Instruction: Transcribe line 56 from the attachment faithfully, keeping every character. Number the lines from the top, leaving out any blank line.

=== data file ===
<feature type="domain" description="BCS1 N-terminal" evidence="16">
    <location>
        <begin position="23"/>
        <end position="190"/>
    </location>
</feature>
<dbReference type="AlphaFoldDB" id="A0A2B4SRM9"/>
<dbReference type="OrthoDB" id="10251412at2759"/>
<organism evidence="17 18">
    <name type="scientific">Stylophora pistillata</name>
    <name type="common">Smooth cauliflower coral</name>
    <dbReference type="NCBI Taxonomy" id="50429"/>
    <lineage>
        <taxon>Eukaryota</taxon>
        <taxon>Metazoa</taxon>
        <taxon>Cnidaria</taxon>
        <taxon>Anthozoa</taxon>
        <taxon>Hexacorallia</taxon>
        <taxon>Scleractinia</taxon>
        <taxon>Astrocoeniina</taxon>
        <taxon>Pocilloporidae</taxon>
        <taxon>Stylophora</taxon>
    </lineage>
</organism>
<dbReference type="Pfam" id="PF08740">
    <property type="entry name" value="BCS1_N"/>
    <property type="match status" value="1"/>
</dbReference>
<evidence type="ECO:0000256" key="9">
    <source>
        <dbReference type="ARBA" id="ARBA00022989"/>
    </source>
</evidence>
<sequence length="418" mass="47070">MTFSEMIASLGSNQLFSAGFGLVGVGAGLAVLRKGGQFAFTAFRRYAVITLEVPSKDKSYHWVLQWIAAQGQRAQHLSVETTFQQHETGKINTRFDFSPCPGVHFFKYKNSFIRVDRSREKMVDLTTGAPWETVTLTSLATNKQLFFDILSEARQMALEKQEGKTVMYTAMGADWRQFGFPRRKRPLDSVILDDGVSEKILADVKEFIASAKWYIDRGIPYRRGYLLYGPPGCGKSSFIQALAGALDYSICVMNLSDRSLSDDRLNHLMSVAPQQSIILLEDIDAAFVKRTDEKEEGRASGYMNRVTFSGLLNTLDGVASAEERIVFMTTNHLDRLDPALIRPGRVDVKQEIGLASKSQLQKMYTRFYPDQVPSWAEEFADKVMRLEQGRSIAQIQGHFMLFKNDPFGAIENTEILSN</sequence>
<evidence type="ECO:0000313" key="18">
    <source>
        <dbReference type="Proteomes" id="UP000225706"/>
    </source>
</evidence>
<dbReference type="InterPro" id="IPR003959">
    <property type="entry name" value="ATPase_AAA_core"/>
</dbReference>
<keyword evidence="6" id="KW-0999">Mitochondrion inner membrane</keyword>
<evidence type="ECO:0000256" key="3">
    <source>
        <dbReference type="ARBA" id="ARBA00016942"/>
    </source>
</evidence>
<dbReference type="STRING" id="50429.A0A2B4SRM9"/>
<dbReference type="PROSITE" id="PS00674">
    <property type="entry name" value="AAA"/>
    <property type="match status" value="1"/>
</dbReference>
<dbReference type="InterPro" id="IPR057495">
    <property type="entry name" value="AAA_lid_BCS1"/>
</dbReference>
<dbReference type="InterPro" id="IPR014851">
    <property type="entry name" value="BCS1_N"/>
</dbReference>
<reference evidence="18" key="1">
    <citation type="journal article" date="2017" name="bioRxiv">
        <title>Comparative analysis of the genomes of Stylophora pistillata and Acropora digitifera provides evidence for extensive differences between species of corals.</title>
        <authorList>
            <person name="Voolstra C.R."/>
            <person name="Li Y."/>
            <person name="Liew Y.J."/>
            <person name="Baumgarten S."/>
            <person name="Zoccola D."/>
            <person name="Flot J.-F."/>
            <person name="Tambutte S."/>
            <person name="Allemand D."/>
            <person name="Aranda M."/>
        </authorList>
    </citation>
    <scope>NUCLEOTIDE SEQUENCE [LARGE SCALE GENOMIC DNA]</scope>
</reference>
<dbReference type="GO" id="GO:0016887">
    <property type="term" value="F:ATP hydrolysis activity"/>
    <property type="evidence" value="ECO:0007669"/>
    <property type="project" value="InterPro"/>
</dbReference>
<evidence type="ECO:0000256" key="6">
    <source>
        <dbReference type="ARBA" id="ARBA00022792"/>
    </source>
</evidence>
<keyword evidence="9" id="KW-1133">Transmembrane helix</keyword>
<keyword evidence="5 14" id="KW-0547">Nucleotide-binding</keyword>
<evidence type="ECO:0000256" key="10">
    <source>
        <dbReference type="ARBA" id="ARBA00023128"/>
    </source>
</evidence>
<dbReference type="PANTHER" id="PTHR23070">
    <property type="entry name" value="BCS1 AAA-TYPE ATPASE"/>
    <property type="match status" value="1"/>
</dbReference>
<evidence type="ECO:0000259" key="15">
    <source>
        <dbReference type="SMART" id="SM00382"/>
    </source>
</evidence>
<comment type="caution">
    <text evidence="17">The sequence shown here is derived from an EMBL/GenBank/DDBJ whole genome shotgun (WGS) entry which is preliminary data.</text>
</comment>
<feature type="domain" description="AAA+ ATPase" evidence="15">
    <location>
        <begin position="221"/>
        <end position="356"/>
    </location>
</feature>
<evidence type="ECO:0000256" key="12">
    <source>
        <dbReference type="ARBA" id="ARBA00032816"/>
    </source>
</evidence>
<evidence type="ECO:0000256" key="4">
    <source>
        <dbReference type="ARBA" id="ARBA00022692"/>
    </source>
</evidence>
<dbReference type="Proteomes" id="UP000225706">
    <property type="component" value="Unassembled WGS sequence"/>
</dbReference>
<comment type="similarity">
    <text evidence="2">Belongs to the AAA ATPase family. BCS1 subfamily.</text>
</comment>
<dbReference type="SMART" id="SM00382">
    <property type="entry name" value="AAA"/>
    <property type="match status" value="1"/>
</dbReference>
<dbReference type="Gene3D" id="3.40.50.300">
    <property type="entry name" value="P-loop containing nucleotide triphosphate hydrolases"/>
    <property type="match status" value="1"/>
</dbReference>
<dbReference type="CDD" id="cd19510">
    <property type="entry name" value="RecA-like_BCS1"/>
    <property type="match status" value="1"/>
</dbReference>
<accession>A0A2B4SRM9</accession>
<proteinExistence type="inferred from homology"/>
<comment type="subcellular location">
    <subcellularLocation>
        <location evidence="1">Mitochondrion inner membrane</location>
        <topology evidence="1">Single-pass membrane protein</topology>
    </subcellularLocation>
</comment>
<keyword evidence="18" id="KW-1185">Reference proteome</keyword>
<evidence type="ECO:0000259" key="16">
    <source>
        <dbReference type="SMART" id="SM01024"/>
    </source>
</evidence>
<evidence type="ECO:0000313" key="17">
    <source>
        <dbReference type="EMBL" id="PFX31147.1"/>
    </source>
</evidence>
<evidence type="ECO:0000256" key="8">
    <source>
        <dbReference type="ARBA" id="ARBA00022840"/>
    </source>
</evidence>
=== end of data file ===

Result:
</dbReference>